Forest fires are a growing modern problem around the world, as we see in the US today – ancient wisdom is helping us tackle this effect of global warming
When she was 4, Elizabeth’s grandpa showed her how to make fires in the forest where they lived.
It’s a very dangerous thing. You mustn’t do it. But Elizabeth’s grandpa knew just how and when he could make a little fire that would help the woodland, not harm it.
Elizabeth and her grandpa are Native Americans. Their ancestors lived in the forest in California long, long before people came from Europe and took over the country.
Today Elizabeth is passing on her grandfather’s wisdom. It’s about looking after nature. There’s some singing in her story, too. And a clicking stick…
A burning problem
For a long time, most Americans weren’t interested in Elizabeth’s stories. And they were so afraid of fire that they made it against the law for her grandpa to burn even little bits.
But today people are listening. Why? Because they have big new problems with their forests. Maybe you’ve seen pictures this week of wildfires in the United States.
Fires are quite natural. When the weather gets warm, woodland gets dry and a bolt of lightning (or a careless person) can set it alight. Wind spreads those fires fast.
What’s not normal is that fires are getting bigger. It’s dangerous and people have lost their homes. Smoke can cover even big cities far away. This year in California, a record amount forest has burned – enough to cover half of Belgium.
Why is it getting worse? Well, the weather’s getting hotter. We’ve talked before about solutions for global warming. New ways to eat, say, or to get around. We need to do them. But those will take time. What can we do now to tackle wildfires?
That’s where Elizabeth and her friends come in.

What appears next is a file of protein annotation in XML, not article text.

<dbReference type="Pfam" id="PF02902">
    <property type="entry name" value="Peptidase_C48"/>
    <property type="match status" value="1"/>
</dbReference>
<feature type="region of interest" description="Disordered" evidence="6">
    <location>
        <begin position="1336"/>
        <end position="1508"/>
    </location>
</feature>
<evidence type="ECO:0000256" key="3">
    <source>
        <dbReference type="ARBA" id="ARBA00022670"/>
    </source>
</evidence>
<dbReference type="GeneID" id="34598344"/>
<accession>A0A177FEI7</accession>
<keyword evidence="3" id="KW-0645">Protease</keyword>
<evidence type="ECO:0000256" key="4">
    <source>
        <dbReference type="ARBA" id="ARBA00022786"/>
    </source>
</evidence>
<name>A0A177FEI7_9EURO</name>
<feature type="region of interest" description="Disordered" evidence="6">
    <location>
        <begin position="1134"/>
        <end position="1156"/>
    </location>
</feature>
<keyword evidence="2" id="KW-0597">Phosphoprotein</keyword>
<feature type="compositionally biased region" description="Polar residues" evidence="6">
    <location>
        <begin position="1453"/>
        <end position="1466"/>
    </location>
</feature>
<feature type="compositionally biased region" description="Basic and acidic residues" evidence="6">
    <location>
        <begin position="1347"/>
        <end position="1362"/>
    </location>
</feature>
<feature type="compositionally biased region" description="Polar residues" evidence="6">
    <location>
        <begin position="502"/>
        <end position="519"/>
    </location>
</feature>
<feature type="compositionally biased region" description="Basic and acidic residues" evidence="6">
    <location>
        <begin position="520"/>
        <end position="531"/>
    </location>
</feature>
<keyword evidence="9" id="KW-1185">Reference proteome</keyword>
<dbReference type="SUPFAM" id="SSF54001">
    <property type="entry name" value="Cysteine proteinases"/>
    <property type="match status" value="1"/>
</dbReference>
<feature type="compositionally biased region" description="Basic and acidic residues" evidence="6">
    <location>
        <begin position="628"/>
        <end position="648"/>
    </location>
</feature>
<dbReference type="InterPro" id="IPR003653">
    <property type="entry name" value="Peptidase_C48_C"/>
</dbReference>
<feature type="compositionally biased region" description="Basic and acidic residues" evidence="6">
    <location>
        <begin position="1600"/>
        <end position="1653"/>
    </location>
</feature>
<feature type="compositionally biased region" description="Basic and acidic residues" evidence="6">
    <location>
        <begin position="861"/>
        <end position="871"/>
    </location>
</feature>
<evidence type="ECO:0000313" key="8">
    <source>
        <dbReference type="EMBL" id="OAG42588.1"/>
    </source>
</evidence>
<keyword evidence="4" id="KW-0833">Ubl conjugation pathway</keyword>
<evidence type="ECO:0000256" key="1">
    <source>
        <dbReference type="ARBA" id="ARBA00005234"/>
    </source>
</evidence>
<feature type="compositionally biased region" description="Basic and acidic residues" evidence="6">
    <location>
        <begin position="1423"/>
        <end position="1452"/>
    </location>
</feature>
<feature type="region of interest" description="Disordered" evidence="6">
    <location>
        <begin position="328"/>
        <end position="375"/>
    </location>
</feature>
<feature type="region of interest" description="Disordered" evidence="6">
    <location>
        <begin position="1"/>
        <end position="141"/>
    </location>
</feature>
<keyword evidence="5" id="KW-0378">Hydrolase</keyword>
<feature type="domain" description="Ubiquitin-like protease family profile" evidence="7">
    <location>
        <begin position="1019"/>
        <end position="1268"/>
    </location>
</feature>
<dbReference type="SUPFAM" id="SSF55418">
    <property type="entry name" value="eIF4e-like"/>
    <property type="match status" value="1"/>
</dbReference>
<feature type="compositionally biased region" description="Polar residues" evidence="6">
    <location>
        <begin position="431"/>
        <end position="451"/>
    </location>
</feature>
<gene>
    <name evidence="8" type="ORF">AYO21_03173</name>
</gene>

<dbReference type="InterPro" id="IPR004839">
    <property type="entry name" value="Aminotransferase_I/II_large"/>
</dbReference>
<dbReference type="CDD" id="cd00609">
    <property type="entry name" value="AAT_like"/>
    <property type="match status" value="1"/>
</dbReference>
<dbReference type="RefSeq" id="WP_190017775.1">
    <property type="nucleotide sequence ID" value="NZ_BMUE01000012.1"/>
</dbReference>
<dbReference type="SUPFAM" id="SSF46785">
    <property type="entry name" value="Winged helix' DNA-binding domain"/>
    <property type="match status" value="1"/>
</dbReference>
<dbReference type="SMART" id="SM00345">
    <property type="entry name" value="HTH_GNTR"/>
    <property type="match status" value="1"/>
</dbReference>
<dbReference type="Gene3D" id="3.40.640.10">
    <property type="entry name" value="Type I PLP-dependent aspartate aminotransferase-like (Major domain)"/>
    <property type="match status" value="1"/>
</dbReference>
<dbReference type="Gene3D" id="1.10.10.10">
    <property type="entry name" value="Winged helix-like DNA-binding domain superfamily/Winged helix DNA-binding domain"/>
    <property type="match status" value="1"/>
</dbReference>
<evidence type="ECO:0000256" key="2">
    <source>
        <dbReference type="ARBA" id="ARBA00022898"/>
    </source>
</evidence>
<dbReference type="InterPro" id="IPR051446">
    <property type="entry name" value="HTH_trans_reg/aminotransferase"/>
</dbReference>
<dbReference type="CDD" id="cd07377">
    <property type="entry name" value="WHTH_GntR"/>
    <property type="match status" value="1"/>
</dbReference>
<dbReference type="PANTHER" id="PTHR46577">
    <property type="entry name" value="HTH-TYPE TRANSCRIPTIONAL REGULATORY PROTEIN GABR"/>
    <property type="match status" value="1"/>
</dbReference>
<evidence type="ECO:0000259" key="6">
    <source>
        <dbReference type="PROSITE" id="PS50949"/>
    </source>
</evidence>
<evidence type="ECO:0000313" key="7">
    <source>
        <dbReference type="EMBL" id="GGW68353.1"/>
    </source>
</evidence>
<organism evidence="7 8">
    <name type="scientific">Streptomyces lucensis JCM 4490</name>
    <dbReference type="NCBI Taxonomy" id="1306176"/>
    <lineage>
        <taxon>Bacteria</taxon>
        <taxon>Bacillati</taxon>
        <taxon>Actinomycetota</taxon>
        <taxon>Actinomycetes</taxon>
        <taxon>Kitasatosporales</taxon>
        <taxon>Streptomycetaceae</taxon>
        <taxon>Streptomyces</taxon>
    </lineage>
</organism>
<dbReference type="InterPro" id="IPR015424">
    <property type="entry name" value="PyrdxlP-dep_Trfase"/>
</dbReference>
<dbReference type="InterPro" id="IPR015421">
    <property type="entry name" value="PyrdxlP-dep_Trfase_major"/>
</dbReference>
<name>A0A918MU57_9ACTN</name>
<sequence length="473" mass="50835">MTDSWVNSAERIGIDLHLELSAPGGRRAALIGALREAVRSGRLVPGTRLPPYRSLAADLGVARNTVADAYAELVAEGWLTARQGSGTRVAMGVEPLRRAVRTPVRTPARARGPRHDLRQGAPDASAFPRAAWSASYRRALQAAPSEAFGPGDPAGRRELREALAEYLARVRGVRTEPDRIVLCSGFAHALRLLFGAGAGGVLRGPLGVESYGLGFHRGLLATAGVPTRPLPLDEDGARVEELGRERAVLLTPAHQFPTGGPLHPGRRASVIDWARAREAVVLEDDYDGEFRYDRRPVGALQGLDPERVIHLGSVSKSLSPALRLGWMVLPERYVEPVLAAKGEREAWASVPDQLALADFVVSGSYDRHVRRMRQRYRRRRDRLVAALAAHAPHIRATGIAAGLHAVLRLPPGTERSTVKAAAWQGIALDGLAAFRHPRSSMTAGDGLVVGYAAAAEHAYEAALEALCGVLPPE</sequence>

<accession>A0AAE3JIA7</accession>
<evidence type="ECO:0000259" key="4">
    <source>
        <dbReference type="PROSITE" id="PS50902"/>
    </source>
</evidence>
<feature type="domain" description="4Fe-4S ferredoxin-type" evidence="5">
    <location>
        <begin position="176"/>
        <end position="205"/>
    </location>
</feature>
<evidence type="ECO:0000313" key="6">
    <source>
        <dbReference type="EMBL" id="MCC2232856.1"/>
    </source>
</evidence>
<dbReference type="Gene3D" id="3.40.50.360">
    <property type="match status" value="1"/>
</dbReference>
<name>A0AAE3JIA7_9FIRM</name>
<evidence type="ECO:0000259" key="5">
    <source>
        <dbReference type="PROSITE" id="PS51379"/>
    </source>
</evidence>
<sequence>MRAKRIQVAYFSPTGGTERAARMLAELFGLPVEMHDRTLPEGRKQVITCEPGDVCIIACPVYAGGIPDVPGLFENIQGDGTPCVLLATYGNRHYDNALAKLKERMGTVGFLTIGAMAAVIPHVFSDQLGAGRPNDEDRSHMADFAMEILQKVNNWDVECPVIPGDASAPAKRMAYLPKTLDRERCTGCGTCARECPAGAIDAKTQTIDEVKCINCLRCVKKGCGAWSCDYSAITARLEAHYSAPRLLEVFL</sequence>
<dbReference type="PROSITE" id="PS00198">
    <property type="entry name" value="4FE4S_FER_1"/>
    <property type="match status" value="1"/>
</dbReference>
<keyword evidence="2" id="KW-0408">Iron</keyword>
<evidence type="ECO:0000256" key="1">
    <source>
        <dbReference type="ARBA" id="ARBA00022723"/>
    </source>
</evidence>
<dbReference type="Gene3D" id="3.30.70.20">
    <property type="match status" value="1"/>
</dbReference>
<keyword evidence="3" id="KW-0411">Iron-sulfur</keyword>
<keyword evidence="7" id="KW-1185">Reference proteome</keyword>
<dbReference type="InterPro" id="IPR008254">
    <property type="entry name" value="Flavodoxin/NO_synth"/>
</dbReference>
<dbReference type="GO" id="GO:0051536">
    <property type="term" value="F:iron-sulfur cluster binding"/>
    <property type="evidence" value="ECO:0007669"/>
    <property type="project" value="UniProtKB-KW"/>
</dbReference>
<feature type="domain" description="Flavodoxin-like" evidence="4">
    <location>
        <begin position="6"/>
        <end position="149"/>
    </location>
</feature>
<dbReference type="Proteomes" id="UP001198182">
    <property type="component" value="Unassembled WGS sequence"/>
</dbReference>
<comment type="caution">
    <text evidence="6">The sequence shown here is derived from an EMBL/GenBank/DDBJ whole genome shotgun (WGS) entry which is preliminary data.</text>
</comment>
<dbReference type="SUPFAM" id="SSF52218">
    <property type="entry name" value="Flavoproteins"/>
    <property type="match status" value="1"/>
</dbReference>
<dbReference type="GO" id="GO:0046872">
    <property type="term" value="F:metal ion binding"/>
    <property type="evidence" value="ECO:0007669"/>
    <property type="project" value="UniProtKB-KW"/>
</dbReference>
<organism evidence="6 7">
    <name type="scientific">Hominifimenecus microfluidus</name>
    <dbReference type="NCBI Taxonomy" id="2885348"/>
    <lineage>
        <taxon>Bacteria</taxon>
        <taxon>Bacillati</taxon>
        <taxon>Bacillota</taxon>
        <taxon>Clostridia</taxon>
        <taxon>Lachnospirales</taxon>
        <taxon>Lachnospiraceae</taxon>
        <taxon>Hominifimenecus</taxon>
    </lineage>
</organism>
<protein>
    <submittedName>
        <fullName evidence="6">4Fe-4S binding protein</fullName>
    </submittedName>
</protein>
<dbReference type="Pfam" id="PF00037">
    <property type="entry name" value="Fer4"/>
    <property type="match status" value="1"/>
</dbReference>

Imagine a cool, still winter day in the forest. The ground’s damp.
Some people wearing yellow vests and helmets like firefighters stand in a line. Some carry big metal bottles. There’s a pipe on the end, with a little flame.
An old man slowly shakes a stick to make a regular clicking sound. And he chants words in the ancient language of his people.
He is asking the birds and the trees and the bears and birds, the spirits of his ancestors who live in the forest, if it’s OK to make some fires today.
Then the people walk forward, dripping fire – it’s burning petrol – from their bottles. Bushes and long grass start burning. Slowly, with a lot of smoke that warns the birds and animals to move away to safety. As soon as the target area is burned, the team stamp out the fire – and they have a fire engine nearby, just in case!
This is “fire medicine” for the forest, Elizabeth’s people say. Fire will come anyway one day, in summer. And if all the dry old bushes and grass and dead leaves are there, it will race out of control and burn many trees.
But if people give a little dose of fire in winter, to clear the ground under the trees, that limits the summer fire. In parts of Australia, where they’ve been doing this for longer, they’ve cut in half the area of trees burned each year.
Healing the forest
“Fire medicine” also feeds the soil, helping new plants grow. These include young hazelnut trees. For centuries, local people have woven young hazelnut branches into baskets to carry babies on their backs.
It will take time and a lot of effort for many people to learn how to use fire to fight fire in the forest.
But training “firelighters, not firefighters”, as Elizabeth calls it, is bringing the local community together, proud of their knowledge and traditions.
And their babies are snug in their baskets again…
Global warming makes hotter, drier summers in many places, meaning bigger forest fires that destroy homes, harm wildlife and fill cities with smoke.
Fight fire with fire! People whose ancestors lived in the forests show how ancient ways of burning small areas in winter help Nature and limit the size of summer fires.
Meet Elizabeth Azzuz of the Cultural Fire Management Council in California in this article from the High Country News.
Record-breaking fires are burning out of control on the U.S. Pacific seaboard. The San Francisco Chronicle puts the numbers in context.
Several media have reported in the past year on the revival of cultural burning practices among Native Americans and Australia’s First Nations People as means of containing a growing problem of wildfires, which are widely linked to man-made climate change.
US public broadcaster NPR this month had this article and podcast.
The New York Times looked at how California is learning from Australia.
The Guardian listened extensively to Native Americans for this report last year.
From NASA, this article includes a startling visualisation of wildfires tracked by satellites over the last two decades.
And take a look at this 3-minute video from the University of California, explaining how knowledge of cultural burning is being shared:
If you have time, escape to the wilds of California and meet its forest flora and fauna in this 8-minute video https://vimeo.com/81040094